The vogue of the black race in the decade following the First World War was not confined to France.
In the United States several aspects of the Negro life assumed new dimensions and began to be viewed in a new light. Black masses had risked their lives in France where they had met humane treatment, some for the first time in their lives.
American soldiers who had served in France in the First World War returned to the United States with a change in attitude and were refusing to settle again in the strongly undesirable position that had been theirs in American society.
At the same time, the exodus of rural masses towards northern industrial cities in the U.S. which afforded them better living and working condition, accelerated the grouping of people, intensified race consciousness and, in many centers, increased racial tension.
Meanwhile, black people had attracted the attention of the white world in a different manner. Jazz orchestras ands blues singers who had taken Paris by storm were becoming popular in the United States.
Profiting from the growing “vogue of ebony”, white and colored writers began finding in the Negro a new source of literary material.
The decades of the 1920s brought on black American writers and poets like Claude McKay, Countée Cullen, and Langston Hughes.
Langston Hughes who had a close intellectual friendship with famed Haitian writer, poet, and revolutionary Jacques Roumain, translated his famous novel from the French Gouverneurs de la Rosée in the English language: Masters of the Dew, which would eventually be translated again and again in at least thirty, or more tongues all over the world.
Langston Hughes wanted to meet Jacques Roumain the Haitian poet, who was then one of the few cultured Haitians who appreciated native Haitian folklore, and who became a friend of the people without shoes. Roumain was from an aristocratic Haitian family.
So when Langston Hughes found himself again in Port au Prince, he dressed up for the occasion, and put on his only coat to go and meet Roumain and had his shoes shined.
The fame of one of the black American poets had reached Haiti. La Revue Indigène of October 1927, in Haiti, carried an article by Haitian writer Dominique Hippolyte on Countée Cullen.
Contemporary Haitian writers’ interest increased in the literature of the people whose problems were somewhat similar to theirs.
In the 1900s contemporary poets of Haiti had lost faith in the writings of their ancestors. Events within Haiti and world events from which Haitians could not remain isolated caused them to divorce their interests from those of the writers of their past and to feel a closer bond with post world war writers elsewhere. In their distress, Haitians turned to Africa and sought comfort for their wounded pride.
That many of her descendants in parts of the Western world were being recognized and feted by France added importance to their search and significance to its results.
Meanwhile, American Negroes were fast becoming a symbol to blacks everywhere. Black American writers seemed to have lost their self-consciousness and had forgotten that their works would be placed before a jury of white critics. As a result, their writings evinced a sincerity that increased their intrinsic value.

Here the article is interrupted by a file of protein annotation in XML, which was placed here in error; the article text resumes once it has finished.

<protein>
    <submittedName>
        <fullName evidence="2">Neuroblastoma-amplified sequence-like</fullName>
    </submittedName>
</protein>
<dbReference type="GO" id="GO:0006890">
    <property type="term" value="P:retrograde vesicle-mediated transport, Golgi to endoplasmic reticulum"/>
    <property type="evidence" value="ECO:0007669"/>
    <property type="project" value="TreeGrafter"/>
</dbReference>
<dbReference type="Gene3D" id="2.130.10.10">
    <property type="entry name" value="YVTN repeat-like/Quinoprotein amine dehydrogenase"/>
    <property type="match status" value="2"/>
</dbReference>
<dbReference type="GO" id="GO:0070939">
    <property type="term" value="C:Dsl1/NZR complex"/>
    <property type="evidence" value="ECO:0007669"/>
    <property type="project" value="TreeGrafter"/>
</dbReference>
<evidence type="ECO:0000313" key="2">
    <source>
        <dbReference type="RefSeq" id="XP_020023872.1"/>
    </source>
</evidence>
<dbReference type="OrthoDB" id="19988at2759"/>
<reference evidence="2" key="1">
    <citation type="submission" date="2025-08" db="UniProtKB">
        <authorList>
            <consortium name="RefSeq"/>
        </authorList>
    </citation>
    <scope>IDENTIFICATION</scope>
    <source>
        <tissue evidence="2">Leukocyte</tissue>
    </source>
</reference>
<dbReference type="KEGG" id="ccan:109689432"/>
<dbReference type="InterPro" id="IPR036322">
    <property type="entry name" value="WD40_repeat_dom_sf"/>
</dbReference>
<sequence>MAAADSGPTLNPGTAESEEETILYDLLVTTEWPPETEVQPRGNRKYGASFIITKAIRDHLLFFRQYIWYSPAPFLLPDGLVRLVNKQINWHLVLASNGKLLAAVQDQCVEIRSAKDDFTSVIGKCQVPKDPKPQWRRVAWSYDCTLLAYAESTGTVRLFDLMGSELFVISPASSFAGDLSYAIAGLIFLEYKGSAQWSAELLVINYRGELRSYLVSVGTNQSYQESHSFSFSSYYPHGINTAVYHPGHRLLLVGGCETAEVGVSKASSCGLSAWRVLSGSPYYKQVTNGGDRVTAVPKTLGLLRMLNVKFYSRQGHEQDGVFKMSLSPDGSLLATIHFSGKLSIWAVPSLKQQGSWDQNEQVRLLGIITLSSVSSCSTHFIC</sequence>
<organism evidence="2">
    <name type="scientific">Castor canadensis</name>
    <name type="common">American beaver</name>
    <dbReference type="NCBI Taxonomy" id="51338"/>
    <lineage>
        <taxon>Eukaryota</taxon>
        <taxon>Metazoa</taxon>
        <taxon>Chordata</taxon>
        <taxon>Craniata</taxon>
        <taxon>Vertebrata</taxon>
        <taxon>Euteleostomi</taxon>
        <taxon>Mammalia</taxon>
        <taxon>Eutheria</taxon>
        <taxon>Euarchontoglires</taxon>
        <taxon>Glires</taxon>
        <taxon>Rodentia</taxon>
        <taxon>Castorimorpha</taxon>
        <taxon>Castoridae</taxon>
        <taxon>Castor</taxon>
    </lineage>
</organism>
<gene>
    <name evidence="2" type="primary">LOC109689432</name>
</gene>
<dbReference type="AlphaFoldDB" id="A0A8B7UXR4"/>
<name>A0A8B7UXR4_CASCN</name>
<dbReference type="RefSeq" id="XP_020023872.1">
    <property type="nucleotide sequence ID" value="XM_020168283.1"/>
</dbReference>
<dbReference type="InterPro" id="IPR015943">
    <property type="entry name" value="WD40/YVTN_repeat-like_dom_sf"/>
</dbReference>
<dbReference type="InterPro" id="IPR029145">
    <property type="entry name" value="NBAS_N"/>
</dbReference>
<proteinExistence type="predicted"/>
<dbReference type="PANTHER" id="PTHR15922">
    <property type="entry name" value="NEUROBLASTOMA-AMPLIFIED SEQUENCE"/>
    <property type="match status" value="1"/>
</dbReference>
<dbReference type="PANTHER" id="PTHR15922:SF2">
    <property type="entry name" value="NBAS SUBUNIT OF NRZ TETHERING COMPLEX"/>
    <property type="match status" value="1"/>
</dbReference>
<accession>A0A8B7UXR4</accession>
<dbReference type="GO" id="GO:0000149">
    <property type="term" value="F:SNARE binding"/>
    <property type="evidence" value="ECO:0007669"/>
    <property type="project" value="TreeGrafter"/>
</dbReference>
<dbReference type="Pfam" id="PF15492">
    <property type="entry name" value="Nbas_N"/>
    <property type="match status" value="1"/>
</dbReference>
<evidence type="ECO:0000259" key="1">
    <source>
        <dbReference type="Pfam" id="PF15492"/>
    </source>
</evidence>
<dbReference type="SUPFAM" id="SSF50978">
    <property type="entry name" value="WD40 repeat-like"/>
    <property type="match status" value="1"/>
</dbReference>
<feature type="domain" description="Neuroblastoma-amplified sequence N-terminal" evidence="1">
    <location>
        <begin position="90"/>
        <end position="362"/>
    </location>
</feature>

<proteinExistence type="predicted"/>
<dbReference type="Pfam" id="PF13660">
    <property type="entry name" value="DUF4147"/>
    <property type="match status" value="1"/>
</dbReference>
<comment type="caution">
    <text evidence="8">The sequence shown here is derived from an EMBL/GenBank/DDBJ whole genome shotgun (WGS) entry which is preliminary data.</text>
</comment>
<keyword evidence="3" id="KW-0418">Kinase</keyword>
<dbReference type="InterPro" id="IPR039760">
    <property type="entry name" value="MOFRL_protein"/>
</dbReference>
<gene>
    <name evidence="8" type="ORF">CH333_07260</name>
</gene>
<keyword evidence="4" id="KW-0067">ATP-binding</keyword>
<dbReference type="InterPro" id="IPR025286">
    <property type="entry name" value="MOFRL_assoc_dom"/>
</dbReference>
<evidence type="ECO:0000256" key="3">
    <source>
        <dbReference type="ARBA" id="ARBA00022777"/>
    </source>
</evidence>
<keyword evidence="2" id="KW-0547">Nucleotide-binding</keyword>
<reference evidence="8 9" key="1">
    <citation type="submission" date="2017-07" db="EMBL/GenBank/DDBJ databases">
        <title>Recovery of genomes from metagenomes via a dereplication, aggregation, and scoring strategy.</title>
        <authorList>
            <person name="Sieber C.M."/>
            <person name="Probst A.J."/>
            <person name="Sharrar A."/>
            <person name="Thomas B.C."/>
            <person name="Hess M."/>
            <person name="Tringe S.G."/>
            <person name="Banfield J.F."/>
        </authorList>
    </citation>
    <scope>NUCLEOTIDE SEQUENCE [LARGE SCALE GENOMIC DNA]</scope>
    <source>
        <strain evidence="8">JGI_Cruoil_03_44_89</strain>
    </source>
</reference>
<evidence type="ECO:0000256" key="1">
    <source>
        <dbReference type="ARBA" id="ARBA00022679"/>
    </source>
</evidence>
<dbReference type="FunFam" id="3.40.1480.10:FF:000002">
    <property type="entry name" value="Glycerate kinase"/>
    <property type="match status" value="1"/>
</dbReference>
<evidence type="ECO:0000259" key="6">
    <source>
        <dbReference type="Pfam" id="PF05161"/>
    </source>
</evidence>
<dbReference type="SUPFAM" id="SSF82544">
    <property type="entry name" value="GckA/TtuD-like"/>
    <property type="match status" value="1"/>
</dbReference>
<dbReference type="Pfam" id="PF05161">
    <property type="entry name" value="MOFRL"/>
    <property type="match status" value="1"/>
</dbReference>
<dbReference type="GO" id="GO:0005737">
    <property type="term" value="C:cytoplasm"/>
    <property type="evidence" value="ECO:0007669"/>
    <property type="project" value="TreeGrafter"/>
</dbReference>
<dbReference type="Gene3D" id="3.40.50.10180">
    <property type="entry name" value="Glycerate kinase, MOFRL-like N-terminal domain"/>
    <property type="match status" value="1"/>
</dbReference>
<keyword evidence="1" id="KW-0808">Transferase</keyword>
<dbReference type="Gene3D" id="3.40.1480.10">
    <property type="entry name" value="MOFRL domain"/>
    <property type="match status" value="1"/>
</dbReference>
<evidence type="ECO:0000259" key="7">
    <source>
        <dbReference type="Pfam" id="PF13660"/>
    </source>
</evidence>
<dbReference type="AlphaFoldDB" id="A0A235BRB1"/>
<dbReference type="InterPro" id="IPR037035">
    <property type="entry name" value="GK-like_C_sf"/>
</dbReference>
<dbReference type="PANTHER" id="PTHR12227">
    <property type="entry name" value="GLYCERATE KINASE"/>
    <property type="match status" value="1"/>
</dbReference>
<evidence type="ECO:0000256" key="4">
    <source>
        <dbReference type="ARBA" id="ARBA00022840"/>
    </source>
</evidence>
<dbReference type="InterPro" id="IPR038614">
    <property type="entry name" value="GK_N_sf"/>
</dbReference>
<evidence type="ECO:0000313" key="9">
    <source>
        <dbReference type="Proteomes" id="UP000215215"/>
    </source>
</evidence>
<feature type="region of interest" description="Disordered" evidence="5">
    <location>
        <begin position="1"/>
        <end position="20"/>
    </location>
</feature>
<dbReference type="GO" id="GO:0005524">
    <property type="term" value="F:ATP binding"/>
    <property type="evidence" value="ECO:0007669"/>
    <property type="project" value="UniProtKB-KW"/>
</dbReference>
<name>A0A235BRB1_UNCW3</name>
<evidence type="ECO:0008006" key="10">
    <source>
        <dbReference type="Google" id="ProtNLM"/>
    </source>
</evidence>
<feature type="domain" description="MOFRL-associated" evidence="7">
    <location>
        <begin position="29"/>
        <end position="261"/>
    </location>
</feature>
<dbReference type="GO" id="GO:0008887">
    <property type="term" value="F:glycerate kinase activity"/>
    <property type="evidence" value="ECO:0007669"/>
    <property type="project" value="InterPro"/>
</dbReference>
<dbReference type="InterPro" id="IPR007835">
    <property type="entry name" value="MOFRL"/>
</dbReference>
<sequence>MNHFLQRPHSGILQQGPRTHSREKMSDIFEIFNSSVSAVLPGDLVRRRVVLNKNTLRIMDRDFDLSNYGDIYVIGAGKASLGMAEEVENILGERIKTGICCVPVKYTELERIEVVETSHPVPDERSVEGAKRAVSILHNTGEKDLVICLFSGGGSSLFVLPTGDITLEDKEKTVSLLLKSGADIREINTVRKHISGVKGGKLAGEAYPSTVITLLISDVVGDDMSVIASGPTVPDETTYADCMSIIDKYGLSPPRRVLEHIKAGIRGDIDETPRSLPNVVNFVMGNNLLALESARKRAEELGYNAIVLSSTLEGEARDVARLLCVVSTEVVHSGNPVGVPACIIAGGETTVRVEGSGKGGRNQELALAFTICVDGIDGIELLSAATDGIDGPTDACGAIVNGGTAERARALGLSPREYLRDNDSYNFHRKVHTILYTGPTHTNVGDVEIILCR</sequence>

Like black American writers of the 1920’s, Haitians had become race conscious and were beginning to feel for their American brothers a kinship born of similarity of interests. It boosted their morale to discover that in their search for information about their African past, they were not alone; common cause had been found with American blacks who, too, were ceasing to be ashamed of their heritage and were able to look upon themselves and their brothers with objectivity.
Haitians learned that in the United States black American poets were taking part in a rebellion and voicing a resounding protest against the same type of injustice from which they had suffered. Haitians learned too, that these black American poets were becoming the voice for the more inarticulate masses and were finding much of their inspiration in the lives and emotions of the common black American people. This served to increase the Haitian’s determination for greater self expression and their desire for a literature of their own.
The reaction of the young writers of Haiti against the “ancien régime” i.e. ancient regime, was to crystallize into a quasi rupture with their literary predecessors during the second quarter of the twentieth century. The older Haitian poets had obstinately imitated the French and remained at least a quarter of a century behind their role models.
The chief concern of the old Haitian poets, it would seem, had been to refute the claims of their detractors by proving that Haitians had the same capabilities and aptitude as white people whose ancestry had not been tainted with the blood of Africa, and that they were Frenchmen who, though of a somewhat different color, no longer had cultural ties with black Africa. It was the irony of fate, therefore, the very features the older Haitian poets had tried to dissemble were the ones held to be of the greatest importance by their successors.
The last half of the 1920’s saw a new group of Haitian intellectuals assume a place of importance as writers. There rose upon the scene a “pléiade” i.e. a multitude of young Haitian intellectuals: Normil Sylvain, Emile Roumer, Jacques Roumain, Philippe Thoby-Marcelin, Antonio Vieux, Daniel Heurtelou, and Carl Brouard, most of whom had lived in France, to the exception of Antonio Vieux and Daniel Heurtelou who had not lived or studied abroad at that time.
Source : Naomi M. Garret, courtesy of Carl Fombrun.
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